BoF Exclusive | Thomas Tait’s Hush Hush London Fashion Week Debut

Thomas Tait Debut Collection | Photos: Sara Lai

LONDON, United Kingdom — Earlier this year, we introduced the BoF community to Thomas Tait. A fresh graduate of the Central Saint Martins MA programme, Tait has had a busy few months. Since we first met him in May, he has been named a finalist for the Dorchester Collection Fashion Prize, created an accessories collaboration with mega online fashion retailer ASOS, and on Saturday, showed for the first time at London Fashion Week in a hush hush off-schedule presentation held at the Wilkinson Gallery in East London.

There were only two rows for seated guests, but the overflow crowd didn’t seem to mind. Squeezed onto single benches on either side of the runway were Elizabeth Saltzman of Vanity Fair, Bronwyn Cosgrave of the Dorchester Collection Fashion Prize, Canadian High Commissioner James Wright and his wife Donna Thomson, and Kristina Blahnik, niece of Mr. Manolo himself and a new face for the Manolo Blahnik shoe empire. American editors who had caught wind of the Thomas Tait buzz were also there, including Whitney Vargas of Elle and Chioma Nnadi of Vogue.com. And of course, The Business of Fashion was there too.

So with a crowd of powerful fashion influentials, friends, supporters and classmates from Central St Martins in the house, and after waiting almost an hour for the show to begin, the audience craned their necks to catch a glimpse of Tait’s debut collection. And what a debut it was.

The long, lean sculpted tailoring that came down the runway confirmed Thomas’ creative potential and underlined his very focused point of view. The apron-like ‘envelope’ skirts were particularly noteworthy and after the show, many of those who were there, including the ones who have seen hundreds of new designers hit the market in years past, singled Thomas out as one to watch.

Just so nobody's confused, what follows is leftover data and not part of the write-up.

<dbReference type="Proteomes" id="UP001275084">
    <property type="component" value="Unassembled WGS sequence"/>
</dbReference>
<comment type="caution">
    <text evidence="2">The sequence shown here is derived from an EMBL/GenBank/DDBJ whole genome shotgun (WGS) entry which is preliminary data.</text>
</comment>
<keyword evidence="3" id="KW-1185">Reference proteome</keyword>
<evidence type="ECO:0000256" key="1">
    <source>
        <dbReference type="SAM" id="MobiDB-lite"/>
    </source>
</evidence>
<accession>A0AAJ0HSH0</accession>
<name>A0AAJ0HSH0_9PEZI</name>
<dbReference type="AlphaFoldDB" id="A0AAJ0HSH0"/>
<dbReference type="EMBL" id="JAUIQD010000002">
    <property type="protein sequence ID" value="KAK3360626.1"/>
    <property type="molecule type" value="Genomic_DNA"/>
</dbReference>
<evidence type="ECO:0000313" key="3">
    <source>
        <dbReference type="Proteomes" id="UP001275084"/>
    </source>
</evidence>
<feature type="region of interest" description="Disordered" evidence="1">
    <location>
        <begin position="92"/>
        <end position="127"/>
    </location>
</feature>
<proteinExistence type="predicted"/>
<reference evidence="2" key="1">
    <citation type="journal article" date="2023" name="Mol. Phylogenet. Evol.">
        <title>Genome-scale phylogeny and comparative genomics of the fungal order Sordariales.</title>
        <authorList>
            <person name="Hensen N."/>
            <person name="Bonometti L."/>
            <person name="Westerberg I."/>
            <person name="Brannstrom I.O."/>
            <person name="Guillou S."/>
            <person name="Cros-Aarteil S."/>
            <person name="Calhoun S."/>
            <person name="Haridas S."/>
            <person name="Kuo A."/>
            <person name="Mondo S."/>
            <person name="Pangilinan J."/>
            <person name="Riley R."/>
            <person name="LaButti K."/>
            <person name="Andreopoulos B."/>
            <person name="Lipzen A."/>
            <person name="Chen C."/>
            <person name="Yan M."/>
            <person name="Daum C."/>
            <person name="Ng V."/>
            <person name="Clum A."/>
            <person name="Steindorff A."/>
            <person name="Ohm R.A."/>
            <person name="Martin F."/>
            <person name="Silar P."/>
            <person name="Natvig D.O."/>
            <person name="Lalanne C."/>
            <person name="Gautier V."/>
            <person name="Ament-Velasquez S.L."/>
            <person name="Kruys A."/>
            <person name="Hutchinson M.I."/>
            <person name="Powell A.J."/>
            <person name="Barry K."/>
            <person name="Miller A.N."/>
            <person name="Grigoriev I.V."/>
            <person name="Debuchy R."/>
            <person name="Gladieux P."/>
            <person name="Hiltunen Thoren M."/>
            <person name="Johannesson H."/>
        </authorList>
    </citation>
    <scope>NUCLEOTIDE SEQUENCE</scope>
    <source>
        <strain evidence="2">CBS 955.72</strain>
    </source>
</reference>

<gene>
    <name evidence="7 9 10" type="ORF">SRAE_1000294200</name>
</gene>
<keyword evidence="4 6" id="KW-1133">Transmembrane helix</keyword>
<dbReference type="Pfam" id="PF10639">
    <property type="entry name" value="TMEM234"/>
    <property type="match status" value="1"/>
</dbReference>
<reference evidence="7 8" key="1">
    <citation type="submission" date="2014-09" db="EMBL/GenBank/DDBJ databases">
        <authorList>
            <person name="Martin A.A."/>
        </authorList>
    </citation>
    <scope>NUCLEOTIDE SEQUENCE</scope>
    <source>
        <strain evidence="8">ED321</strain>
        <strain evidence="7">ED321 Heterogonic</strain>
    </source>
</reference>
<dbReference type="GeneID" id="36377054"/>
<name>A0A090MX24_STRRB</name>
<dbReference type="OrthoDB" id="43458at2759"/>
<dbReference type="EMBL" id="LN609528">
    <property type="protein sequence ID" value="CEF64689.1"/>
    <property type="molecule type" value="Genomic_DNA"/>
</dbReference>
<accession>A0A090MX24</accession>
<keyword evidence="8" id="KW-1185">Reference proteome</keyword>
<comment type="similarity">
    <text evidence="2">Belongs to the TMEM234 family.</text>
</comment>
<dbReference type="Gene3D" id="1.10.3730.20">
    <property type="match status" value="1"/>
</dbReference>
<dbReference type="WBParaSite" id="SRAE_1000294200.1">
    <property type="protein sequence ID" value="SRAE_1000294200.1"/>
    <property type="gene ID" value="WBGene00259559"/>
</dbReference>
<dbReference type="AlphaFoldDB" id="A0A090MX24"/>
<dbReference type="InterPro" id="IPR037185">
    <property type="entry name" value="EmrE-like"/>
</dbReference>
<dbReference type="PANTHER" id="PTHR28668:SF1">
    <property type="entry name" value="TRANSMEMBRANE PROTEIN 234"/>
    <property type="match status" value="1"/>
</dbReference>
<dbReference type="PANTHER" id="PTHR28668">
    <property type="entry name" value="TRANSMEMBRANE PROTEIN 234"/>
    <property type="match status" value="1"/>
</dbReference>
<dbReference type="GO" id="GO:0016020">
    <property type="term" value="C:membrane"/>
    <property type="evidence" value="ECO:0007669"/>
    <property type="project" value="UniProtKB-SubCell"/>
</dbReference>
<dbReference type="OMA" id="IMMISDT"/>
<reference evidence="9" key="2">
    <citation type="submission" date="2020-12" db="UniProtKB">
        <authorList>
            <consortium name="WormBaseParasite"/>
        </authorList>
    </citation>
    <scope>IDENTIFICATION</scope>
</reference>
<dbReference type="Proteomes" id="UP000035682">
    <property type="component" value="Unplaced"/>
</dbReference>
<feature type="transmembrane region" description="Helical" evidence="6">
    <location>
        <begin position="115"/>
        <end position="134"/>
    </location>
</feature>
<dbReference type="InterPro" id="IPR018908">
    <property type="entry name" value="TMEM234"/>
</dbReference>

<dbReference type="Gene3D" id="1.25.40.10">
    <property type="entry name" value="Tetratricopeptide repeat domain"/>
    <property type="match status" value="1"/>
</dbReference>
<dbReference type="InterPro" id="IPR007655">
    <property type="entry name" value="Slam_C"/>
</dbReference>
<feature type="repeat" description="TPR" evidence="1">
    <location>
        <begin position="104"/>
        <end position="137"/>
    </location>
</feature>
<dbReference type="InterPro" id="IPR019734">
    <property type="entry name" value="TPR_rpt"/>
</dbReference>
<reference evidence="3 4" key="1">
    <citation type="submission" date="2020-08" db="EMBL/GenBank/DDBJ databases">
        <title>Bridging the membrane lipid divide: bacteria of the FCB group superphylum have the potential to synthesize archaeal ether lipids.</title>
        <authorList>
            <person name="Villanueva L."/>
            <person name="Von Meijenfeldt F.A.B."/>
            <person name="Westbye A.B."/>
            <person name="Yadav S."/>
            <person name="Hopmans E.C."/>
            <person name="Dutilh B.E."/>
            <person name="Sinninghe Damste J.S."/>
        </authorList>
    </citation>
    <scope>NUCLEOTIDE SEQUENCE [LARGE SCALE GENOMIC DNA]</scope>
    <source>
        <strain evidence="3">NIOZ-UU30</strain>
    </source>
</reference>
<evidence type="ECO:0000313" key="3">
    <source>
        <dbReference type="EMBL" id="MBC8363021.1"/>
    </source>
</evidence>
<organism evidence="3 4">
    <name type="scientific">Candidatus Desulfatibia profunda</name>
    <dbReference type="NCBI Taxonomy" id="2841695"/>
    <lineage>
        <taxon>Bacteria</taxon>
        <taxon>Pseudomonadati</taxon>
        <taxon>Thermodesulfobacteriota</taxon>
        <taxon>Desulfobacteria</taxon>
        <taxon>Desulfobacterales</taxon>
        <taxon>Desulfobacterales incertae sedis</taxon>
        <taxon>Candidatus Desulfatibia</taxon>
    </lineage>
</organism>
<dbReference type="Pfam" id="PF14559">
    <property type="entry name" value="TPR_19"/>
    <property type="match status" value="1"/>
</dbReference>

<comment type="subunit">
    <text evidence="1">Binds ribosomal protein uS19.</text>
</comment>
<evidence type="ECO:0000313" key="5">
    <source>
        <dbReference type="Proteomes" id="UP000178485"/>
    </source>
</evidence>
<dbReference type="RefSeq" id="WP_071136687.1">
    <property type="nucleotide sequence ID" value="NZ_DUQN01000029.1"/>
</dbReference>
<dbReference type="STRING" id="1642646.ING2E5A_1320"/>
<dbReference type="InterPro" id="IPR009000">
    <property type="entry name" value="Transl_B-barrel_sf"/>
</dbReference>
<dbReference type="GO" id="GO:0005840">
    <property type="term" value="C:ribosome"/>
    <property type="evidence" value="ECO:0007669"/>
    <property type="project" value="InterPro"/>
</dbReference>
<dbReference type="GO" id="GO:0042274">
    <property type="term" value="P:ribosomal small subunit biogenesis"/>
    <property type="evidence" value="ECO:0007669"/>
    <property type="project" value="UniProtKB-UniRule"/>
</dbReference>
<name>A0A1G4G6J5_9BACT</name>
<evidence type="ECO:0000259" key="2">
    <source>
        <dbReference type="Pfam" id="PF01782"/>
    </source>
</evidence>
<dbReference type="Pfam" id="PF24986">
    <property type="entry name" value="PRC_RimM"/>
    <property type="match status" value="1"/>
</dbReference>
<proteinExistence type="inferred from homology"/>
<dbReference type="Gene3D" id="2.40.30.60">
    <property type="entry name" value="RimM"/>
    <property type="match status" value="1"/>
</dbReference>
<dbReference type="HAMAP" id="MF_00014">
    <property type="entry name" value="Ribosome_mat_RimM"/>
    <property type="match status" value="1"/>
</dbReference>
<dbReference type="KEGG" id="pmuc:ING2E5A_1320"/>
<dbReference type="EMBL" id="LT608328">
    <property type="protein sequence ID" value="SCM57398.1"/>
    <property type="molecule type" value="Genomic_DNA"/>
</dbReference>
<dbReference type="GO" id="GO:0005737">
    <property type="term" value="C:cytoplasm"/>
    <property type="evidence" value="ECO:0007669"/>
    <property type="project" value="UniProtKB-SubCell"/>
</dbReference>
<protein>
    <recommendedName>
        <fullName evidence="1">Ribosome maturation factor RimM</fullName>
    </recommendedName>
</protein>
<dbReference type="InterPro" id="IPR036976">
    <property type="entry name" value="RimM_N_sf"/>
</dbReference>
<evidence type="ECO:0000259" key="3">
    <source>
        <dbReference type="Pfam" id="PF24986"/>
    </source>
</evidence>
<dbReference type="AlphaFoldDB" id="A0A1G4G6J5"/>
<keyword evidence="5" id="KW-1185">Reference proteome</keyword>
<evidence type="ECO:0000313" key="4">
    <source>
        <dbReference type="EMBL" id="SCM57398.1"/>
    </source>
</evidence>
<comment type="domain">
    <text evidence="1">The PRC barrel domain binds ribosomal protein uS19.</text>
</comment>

On our way out of the Emilio de la Morena show held the following day, Elizabeth Saltzman raved about the collection, saying that Tait’s strict tailoring stood out in the London Fashion Week scene, which is dominated by colourful prints (Erdem, Mary Katrantzou), avant-garde silhouettes (Richard Nicoll, Hannah Marshall), and sometimes a kooky playfulness (Henry Holland, Louise Gray). At the Mary Katrantzou show on Sunday, Bronwyn Cosgrave was very pleased that the Dorchester Collection Fashion Prize jury had singled out Thomas so early on in his career. She is a strong believer in his talent. And at Antonio Berardi’s show later that same day, Kristina Blahnik pulled me aside and said she too couldn’t stop thinking about Tait’s collection.

On a very limited budget, Thomas Tait assembled the courage and energy to put on his first show only months after his MA debut, and with a resourcefulness and professionalism rarely found amongst new fashion graduates. Sure, some of the fabrics and construction could have been better and there was the odd lighting hitch, but simply staging an event in such a careful, considered way is a very good sign.

In the London Fashion Week ecosystem at least, Tait speaks with a unique voice and has a pragmatic mindset that means we will surely be hearing from him in seasons to come. Today, we are pleased to exclusively share behind-the-scenes photos of fittings for Thomas’ first collection, and will be watching him eagerly as his career progresses.

Imran Amed is Founder and Editor of The Business of Fashion



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5 comments

  1. Thanks for the glimpse of Tait’s debut collection! It looks very promising and will certainly keep an eye out for him.

  2. Thanks for the glimpse – a piece refreshingly different from the general LFW chitchat in the papers, the online news and blogs.
    You’re mentioning the cuts – yet, living in the age we do, some insights about Thomas’ commitments to the long-term sustainability of his designs would have been a ‘must’.
    Saint Martins has the reputations – fueled by its own students – to substantially lags behind the other fashion design schools across the world in teaching its students about the dark sides of the fashion industry – notably even the practical, hands-on techniques available to make a direct impact as a designer (key word: zero-waste design).
    Given that EstEthica is the fastest growing section of LFW, a portrait of a young ambitious designer cannot possibly go without covering this aspect. Good points of departure would have been if (at all) he is or is planning to become proficient in the kind of designs and cuts that reduce waste – in type of cuts he is currently featuring, up to a steep 20% of the total fabric used just falls ‘naturally’ prey to the scissors and the waste bin.
    Young designers are the life blood of the fashion industry – they have to be aware that they’re important also in the bigger picture.

  3. I love the colection so much, i would like to see more pictures of the show!!!

    expert from Calne, Wiltshire, United Kingdom
  4. I thoroughly enjoyed the account of the show but what really makes this piece great is your description of the effect it had on fellow attendees. Wonderfully engaging as always, Imran.

    Rachel Marie Walsh from Cork, Cork, Ireland